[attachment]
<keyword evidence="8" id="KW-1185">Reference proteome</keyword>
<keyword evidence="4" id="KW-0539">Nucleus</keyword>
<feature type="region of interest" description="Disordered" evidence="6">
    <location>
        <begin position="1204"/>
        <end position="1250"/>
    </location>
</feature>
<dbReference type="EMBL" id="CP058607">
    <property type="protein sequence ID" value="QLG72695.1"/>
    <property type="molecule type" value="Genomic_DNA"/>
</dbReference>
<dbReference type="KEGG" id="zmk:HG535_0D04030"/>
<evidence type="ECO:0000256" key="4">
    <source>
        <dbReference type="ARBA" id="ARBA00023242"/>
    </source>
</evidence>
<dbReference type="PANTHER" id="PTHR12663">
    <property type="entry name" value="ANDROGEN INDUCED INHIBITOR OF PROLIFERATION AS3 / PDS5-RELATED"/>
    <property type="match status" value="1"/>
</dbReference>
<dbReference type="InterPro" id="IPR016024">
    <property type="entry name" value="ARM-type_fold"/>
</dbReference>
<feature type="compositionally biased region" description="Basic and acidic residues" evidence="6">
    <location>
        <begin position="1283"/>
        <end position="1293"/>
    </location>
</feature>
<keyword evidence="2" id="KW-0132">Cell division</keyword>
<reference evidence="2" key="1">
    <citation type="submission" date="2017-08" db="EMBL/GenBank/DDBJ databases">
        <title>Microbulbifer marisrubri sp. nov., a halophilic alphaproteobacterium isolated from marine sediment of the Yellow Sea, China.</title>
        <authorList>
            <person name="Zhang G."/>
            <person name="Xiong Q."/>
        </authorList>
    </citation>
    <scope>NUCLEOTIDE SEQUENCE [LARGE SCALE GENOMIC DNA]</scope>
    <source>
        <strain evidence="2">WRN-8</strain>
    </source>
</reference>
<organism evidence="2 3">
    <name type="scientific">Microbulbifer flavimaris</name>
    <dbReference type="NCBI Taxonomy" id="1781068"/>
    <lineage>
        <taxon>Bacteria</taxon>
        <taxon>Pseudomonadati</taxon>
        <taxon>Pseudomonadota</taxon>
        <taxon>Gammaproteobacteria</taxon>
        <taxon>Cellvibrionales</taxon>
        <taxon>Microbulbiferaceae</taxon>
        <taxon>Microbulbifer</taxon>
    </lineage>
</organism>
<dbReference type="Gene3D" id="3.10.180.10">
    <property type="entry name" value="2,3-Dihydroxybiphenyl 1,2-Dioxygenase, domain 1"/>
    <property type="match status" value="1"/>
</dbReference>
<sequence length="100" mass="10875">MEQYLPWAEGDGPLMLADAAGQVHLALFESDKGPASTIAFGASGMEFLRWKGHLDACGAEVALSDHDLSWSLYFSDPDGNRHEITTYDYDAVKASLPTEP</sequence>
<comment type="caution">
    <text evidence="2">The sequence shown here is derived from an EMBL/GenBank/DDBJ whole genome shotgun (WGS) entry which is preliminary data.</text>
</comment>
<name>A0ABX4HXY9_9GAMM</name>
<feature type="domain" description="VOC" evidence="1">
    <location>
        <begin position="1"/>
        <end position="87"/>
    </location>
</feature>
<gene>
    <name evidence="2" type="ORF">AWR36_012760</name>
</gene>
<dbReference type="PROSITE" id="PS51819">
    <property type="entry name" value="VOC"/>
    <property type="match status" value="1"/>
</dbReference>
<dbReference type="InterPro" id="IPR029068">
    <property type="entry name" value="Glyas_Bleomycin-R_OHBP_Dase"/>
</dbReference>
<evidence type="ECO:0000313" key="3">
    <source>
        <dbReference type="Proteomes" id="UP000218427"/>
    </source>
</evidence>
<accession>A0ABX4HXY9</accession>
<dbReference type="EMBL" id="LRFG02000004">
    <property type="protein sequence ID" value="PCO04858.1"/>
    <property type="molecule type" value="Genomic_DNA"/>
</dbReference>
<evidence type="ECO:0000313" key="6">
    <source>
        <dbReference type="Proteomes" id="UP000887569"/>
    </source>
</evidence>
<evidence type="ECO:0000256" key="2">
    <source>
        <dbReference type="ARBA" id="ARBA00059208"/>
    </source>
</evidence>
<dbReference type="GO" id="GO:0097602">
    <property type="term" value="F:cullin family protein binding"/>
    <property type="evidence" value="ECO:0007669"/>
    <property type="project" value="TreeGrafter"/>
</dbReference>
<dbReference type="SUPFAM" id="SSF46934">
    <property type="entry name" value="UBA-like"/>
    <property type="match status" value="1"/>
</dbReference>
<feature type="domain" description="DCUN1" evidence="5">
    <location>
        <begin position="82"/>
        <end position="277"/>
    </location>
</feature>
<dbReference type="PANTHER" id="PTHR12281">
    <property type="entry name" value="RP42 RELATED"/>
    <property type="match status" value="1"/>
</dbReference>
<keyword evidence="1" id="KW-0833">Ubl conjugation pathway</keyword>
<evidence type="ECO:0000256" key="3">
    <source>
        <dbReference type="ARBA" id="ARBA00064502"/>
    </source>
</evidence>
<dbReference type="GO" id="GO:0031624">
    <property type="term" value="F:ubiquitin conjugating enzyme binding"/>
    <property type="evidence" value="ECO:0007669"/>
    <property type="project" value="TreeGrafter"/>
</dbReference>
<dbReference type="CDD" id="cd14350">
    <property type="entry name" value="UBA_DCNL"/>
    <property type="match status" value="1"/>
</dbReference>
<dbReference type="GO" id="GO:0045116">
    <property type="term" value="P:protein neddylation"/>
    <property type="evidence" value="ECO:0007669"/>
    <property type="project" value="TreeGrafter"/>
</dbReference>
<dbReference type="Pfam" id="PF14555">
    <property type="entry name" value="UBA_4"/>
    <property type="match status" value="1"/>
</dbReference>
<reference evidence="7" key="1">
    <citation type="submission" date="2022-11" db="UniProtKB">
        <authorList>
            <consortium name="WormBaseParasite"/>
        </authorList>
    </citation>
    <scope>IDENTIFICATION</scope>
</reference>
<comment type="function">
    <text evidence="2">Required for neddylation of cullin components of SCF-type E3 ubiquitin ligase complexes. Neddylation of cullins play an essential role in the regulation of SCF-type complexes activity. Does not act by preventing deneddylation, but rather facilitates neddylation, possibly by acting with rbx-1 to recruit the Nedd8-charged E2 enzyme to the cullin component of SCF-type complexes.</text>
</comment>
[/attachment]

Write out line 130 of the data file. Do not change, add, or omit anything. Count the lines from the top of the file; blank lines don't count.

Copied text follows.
    <property type="term" value="F:ubiquitin conjugating enzyme binding"/>